Ovens Street Bakery: the story behind the Brunswick bread hub

The trestle table at Ovens Street Bakery in the backstreets of Brunswick.
The trestle table at Ovens Street Bakery in the backstreets of Brunswick. Photo: Simon Schluter

Weekends are designed for sleep-ins but one Melbourne baker is forcing people out of bed. Pip Hayes never intended to be a gluten alarm clock but locals flock to his Brunswick bakery with a sense of urgency – they need his bread to start the day.

Hayes and his business partner, Dave Murray, opened Ovens Street Bakery in early 2017 and it's since become a community hub. There's always a line of loaf-lovers, who secretly hope the person in front of them doesn't order the last soy and linseed or rye, but who also love this micro bakery so much they can't keep it to themselves and are the reason the line gets longer every week. "I love seeing the regulars and their eagerness for our bread," Hayes says.

Unlike his sourdough loaves, which ferment overnight, Ovens Street Bakery was years in the making. Growing up with a Polish grandmother, Hayes' taste for bread extended beyond the plain white supermarket variety enjoyed by his classmates. "My babcia exposed us to different poppy seed pastries, placki potato pancakes, and rye and caraway breads," he says. "She passed away a few years ago and particularly around Christmas Eve I feel nostalgic for the things she used to cook."

Pip Hayes was inspired to get into baking by his Polish grandmother.
Pip Hayes was inspired to get into baking by his Polish grandmother. Photo: Simon Schluter

Through his grandmother Hayes was also introduced to paczki – a variety of deep-fried doughnut filled with a sour plum jam and rolled in granulated sugar. It would be the sweet treat of his youth that would give him the impetus to start his own business decades later. "I originally wanted to open a bakery doing some form of doughnuts."

However, things changed when he found a rare second-hand deck oven (a commercial baker's oven). "We were really lucky to find it in good condition and purchased it – that's when we were like, 'We have to do bread now'."

Shifting the focus to bread was not totally unexpected. Hayes had worked as a commercial baker since the early 2000s but unofficially started his career in his own kitchen. "I was an at-home baker. I got really interested in the science of sourdough and started practising at home, some of my early loaves were shocking."

Many loaves later, Hayes found himself working in his first commercial kitchen at Loafer in Fitzroy North, followed by full-time stints at Giant Steps in Healesville and Wye River General Store, where he became a part-owner.

Leaving the ovens behind for a few years in 2015, Hayes went on an overseas cycling trip, but on his return to Melbourne he began slowly collecting baking equipment. He'd soon amassed enough to fit out his own fully operational commercial bakery. Hayes had been in chats with his now business partner, Dave Murray, for years about opening a bakery and with everything now aligned, they turned the pipe dream into a reality.

A good omen is always welcomed when starting a new business and for this pair they found it when they decided to set up shop in an old industrial warehouse on Ovens Street. "Dave already had the lease for the building and we thought why not do it here," Hayes says of the location, in an unassuming factory-lined Brunswick backstreet.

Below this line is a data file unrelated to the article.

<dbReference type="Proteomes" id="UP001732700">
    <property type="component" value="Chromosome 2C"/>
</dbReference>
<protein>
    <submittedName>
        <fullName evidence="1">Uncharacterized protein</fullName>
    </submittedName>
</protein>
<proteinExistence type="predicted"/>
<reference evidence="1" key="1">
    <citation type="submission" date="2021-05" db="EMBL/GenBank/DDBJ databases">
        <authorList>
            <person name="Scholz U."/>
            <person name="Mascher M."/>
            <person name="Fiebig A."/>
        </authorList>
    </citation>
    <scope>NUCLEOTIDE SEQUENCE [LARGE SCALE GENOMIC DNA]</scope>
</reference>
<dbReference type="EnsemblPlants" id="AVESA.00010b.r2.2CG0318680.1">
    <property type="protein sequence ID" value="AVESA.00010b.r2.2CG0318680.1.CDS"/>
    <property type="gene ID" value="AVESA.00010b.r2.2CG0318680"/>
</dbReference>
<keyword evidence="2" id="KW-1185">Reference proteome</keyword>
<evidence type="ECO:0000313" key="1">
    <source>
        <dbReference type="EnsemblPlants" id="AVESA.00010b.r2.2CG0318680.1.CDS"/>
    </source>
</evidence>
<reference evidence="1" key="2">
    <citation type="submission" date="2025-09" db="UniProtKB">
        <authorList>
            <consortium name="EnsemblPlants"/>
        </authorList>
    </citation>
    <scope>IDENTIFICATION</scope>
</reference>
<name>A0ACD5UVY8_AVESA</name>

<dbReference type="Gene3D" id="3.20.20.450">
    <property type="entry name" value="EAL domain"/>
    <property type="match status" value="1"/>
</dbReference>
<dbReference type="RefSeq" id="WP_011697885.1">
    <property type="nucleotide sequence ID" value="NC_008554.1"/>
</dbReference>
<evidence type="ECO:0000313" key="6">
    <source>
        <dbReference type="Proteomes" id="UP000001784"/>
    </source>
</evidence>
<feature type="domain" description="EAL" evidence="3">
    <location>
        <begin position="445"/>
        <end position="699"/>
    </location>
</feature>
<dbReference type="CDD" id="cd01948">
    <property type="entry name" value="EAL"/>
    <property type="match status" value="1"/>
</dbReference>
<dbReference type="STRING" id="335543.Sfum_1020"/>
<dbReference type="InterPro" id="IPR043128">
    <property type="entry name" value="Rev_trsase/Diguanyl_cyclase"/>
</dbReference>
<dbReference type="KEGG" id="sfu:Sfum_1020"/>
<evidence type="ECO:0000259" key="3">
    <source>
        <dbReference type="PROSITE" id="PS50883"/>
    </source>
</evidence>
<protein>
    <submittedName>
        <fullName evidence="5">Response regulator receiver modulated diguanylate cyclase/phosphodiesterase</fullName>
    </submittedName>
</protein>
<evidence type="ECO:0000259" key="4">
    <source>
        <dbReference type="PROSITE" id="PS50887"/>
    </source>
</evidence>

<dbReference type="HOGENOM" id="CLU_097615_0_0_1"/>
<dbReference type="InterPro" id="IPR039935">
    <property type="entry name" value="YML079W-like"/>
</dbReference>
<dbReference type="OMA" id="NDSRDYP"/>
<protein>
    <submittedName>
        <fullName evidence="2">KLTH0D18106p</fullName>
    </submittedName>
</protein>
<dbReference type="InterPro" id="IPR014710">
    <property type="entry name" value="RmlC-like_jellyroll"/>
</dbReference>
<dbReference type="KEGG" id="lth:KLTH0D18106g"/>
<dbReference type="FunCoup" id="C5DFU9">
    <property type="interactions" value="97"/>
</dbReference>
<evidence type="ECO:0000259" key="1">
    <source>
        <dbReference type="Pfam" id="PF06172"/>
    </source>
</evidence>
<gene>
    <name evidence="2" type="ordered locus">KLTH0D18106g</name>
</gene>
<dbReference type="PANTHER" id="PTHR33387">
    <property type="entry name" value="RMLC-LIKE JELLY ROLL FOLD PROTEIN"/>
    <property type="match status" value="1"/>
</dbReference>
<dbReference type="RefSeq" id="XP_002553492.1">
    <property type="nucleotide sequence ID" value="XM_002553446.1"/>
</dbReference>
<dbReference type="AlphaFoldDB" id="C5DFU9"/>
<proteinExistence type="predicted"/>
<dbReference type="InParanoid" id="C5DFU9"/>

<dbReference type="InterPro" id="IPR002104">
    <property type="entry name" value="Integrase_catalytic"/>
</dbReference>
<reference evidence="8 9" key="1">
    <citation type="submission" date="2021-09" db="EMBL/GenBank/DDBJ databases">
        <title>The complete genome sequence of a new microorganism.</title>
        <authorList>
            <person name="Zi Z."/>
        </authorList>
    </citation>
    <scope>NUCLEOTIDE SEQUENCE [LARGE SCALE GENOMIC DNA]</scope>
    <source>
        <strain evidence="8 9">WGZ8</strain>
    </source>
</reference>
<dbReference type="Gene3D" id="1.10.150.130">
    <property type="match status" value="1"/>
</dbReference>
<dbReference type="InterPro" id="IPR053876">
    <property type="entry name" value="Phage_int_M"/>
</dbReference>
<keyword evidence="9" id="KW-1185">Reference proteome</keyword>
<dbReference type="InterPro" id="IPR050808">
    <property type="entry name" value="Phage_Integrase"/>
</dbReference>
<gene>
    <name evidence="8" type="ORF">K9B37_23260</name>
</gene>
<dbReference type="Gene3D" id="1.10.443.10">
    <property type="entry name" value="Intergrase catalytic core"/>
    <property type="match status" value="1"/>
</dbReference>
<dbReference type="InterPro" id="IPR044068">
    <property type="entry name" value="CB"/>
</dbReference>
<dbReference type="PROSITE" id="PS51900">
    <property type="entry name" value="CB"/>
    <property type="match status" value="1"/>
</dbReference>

Hayes originally began wholesaling his sourdough loaves to Kines cafe around the corner from his bakery and local grocers Wild Things in Fitzroy North and Senserrick in Carlton North. Only on a Sunday morning would he sell his bread straight to the public from a no-frills trestle outside The Wine Shop in Sparta Place, off Brunswick's busy Sydney Road.

Word quickly spread among Brunswick locals wanting to know more about this pop-up baking enigma.

"People started to catch on and we kept selling out," Hayes says. "That's when we decided to sell straight from the bakery."

He means it literally. Customers had to walk inside the functioning bakery to buy a loaf. "Eventually we punched a hole through the brick wall, which is the service window you see now," he says.

"We don't have a front of house or back of house; everything is on display. The space is so small, there's nowhere to hide."

And it's true, standing at the counter allows customers to look straight into the heart of the business – the kitchen – and see firsthand where the breads, French-inspired pastries including almond croissants and fruit-filled Danish by pastry chef Jackie O'Sullivan (formerly of Tivoli Road), and yes, the Polish doughnuts, are baked.

"The paczki are a riff off an old traditional recipe. I add a little brandy to mine," says Hayes.

Despite Ovens Street Bakery's quaint size, it's had a big impact on bread lovers in Brunswick and beyond. The line was non-stop on Sundays and Hayes often found himself closing early because everything sold out, leading him to add Saturdays to the roster, but then the same thing happened. Now the bakery operates from Thursday to Sunday with plans to "open a few more days this year".

Hayes tries to keep his working hours sustainable and not burn out, so he has the energy to do one of his favourite parts of his job – talking sourdough with customers. "All sorts of people – professors, lawyers, doctors, teachers – come in to chat about it," he says. "They've got starters fermenting or bake at home, it's great."

For those with zero inclination to bake, Hayes has you covered, just set the alarm and visit Ovens Street early. You can always buy a loaf, take it home and go back to bed – no one will judge.

Ovens Street Bakery, 19 Ovens Street, Brunswick, is open Thu-Sun 9am-1pm.